The Curse of Arrogance

Southwest Airlines has been my favorite airline for a long time - I've written about them often in this blog and talk about them often in my speeches. I'm a Southwest fan not only because of positive experiences, but also because their success and almost cult-like following has been a great case study as a speaker and consultant.

But I've noticed a disturbing trend over the last several flights I've had with them. It seems that more and more of their employees have adopted what I would call an "attitude of arrogance." Since most interactions are with flight attendants, this trend has been most noticeable with them. Whereas in the past just about every flight attendant was personable, funny, and helpful, I'm seeing more flight attendants being standoffish, mechanical, and (even worse) impatient with passengers who might be struggling with overhead bag space or trying to find seats for the whole family.

On a Southwest flight last week, in fact, I watched a flight attendant work herself into a huff as a mom was making sure her children all had seats before she sat down. Yes, the mom was slowing down the boarding process, but the flight attendant should've helped out rather than embarrassing the mom in front of a planeload full of passengers. By helping, the flight attendant would've sped up the process and saved the mom's dignity and peace of mind.

Southwest has never been a perfect airline; I've seen a few less-than-stellar Southwest employees before. But those instances were rare. But lately I've noticed "unSouthwest-like" behaviors becoming more common with more employees. I don't know about you, but I feel let down when a trusted organization violates a trust that has been built up over many years. It almost feels like a close friend violating a trust. And once an organization begins to lose the trust of their loyal customers, lost loyalty isn't far behind.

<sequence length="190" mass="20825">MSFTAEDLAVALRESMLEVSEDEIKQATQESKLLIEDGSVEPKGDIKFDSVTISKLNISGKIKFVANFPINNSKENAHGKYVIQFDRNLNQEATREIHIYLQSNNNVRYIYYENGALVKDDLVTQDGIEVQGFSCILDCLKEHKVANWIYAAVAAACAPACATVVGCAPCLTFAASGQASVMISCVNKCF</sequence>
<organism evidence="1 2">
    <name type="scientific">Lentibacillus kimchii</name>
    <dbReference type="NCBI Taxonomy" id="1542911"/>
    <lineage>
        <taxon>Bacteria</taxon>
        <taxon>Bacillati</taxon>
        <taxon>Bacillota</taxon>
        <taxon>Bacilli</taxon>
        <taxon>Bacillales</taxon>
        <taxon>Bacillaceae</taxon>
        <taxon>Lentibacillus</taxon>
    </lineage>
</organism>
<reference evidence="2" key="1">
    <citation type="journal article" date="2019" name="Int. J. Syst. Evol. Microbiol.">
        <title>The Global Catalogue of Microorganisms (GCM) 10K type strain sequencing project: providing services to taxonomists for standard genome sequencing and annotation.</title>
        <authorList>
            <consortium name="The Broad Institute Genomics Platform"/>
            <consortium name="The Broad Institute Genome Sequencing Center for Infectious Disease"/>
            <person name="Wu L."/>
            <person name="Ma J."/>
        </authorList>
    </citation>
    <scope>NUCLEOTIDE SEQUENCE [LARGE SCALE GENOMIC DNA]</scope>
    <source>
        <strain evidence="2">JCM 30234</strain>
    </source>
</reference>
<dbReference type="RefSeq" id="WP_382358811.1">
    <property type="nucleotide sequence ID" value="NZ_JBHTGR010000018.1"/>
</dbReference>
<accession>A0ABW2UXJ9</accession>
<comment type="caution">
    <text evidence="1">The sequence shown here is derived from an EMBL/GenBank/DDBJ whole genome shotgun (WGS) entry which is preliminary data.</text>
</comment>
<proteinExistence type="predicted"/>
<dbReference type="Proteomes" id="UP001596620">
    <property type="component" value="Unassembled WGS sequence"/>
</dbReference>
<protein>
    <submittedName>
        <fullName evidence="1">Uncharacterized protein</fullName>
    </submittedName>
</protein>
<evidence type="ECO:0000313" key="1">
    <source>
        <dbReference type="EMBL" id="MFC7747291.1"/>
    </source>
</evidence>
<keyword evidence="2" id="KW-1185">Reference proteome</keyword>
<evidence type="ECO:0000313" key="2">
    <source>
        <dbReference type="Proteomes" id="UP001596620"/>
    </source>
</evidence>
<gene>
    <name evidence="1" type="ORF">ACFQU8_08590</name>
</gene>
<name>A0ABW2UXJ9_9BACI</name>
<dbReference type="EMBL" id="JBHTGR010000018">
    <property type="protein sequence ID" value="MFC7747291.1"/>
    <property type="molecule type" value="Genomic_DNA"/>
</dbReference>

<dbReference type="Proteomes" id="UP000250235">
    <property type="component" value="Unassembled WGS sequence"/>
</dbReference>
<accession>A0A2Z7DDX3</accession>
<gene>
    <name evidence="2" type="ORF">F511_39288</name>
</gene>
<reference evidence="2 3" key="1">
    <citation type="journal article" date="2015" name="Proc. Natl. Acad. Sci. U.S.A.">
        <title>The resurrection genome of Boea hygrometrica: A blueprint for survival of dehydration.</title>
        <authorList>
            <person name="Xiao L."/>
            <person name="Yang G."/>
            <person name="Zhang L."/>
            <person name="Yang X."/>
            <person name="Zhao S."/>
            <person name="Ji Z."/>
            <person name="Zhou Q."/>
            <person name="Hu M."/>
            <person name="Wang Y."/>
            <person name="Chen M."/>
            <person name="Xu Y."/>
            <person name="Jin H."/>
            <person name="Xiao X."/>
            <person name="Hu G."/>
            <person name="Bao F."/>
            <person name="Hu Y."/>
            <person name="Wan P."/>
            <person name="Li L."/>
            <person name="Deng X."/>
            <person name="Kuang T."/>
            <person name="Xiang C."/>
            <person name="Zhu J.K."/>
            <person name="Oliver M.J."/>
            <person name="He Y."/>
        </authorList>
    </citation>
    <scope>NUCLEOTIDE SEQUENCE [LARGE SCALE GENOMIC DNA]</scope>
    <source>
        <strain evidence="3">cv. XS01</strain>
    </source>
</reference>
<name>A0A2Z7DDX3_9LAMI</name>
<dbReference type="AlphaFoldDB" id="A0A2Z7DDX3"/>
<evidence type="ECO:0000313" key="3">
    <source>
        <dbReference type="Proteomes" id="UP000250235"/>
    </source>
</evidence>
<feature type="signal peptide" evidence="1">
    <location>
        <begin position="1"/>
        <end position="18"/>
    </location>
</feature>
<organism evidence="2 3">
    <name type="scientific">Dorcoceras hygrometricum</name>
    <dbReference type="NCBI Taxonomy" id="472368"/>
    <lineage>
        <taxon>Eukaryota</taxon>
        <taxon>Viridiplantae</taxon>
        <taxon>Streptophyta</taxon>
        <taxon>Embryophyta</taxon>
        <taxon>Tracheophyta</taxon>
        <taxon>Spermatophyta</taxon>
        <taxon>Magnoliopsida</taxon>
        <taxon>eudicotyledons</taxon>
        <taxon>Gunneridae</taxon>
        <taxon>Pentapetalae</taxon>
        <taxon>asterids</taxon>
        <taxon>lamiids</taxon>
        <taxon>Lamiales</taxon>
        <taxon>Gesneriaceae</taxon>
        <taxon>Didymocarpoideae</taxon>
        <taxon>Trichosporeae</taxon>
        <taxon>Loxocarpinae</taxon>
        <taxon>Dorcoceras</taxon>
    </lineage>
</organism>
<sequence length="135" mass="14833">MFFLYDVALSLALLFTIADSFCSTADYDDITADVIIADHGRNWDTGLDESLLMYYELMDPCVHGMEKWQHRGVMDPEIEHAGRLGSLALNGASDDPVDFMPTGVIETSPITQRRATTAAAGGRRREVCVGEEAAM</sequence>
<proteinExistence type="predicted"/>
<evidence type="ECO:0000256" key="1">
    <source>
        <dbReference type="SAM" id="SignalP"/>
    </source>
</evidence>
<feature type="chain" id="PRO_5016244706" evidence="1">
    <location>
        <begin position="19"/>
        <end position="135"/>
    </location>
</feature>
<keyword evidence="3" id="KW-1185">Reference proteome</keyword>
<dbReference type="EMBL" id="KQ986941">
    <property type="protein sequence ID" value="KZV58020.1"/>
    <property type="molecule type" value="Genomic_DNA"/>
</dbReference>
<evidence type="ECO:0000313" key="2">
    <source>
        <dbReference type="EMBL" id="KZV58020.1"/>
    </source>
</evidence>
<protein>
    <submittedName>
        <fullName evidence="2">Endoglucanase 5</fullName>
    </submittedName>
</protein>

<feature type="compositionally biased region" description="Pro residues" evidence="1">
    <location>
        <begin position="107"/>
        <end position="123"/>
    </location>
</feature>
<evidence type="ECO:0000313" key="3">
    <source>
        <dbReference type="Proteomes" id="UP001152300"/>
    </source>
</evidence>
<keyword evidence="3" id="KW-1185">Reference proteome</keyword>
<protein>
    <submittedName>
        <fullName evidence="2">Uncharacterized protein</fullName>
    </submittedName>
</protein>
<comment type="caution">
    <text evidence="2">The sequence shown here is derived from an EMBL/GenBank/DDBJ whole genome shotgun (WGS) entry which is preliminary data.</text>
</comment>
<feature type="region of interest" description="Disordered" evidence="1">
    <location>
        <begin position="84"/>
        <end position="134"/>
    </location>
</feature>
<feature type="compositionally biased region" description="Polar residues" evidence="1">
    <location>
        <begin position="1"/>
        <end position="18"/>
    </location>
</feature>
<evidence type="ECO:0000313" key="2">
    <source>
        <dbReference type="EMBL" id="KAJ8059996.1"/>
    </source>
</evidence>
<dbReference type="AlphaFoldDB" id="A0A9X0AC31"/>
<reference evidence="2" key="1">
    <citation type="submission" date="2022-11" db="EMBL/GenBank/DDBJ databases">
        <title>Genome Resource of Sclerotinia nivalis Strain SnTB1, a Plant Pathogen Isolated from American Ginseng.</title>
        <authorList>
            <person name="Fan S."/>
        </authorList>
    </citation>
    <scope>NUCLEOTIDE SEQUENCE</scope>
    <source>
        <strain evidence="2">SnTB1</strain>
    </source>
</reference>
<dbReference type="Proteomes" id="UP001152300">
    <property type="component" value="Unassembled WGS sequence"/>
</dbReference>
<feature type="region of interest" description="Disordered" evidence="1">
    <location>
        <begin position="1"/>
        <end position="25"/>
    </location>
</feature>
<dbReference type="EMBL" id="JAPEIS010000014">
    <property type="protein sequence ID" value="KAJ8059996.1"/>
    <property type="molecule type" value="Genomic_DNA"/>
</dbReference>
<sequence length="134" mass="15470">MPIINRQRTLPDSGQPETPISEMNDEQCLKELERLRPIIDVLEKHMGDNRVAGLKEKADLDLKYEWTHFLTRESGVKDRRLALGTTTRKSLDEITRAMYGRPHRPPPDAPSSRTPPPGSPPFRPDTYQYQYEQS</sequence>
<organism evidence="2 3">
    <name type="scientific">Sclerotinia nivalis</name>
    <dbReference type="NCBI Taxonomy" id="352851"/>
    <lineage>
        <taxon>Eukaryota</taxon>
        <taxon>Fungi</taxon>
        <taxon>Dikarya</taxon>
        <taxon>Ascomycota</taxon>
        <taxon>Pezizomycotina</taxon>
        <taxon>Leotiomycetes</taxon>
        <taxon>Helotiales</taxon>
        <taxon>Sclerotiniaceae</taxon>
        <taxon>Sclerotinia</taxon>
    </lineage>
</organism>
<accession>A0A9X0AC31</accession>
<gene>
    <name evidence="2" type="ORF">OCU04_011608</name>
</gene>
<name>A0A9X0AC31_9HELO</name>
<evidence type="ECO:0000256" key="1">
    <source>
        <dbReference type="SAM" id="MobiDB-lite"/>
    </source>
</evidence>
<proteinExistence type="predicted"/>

I'm hoping that Southwest Airlines hasn't gotten too big for its britches. But the attitude of some of their employees is one of resting on their reputation. It's as though they're saying to passengers, "We're doing you a favor by allowing you to fly an airline with a reputation as legendary as ours." Well, they should study the fates of other once successful companies that started taking their success for granted such as General Motors, Circuit City, Woolworth's, Eastern Airlines, Washington Mutual, Bennigan's; and the list goes on.

The lesson here is that no matter how stellar your organization's reputation is, that reputation is very fragile. Customers might be willing to forgive the occasional blip in service, but they won't forgive arrogance. They have too many choices, and every one of your competitors would be giddy to get your customers' business. Each of your employees must be hungry to build solid customer relationships, and the only way to do that is to treat customers with the care and respect that demonstrates that you value their business and are honored that customers have chosen to do business with you.

Do your customers feel you VALUE their business and that you are HONORED they've chosen to do business with you?


Is there even a hint of arrogance creeping into your performance?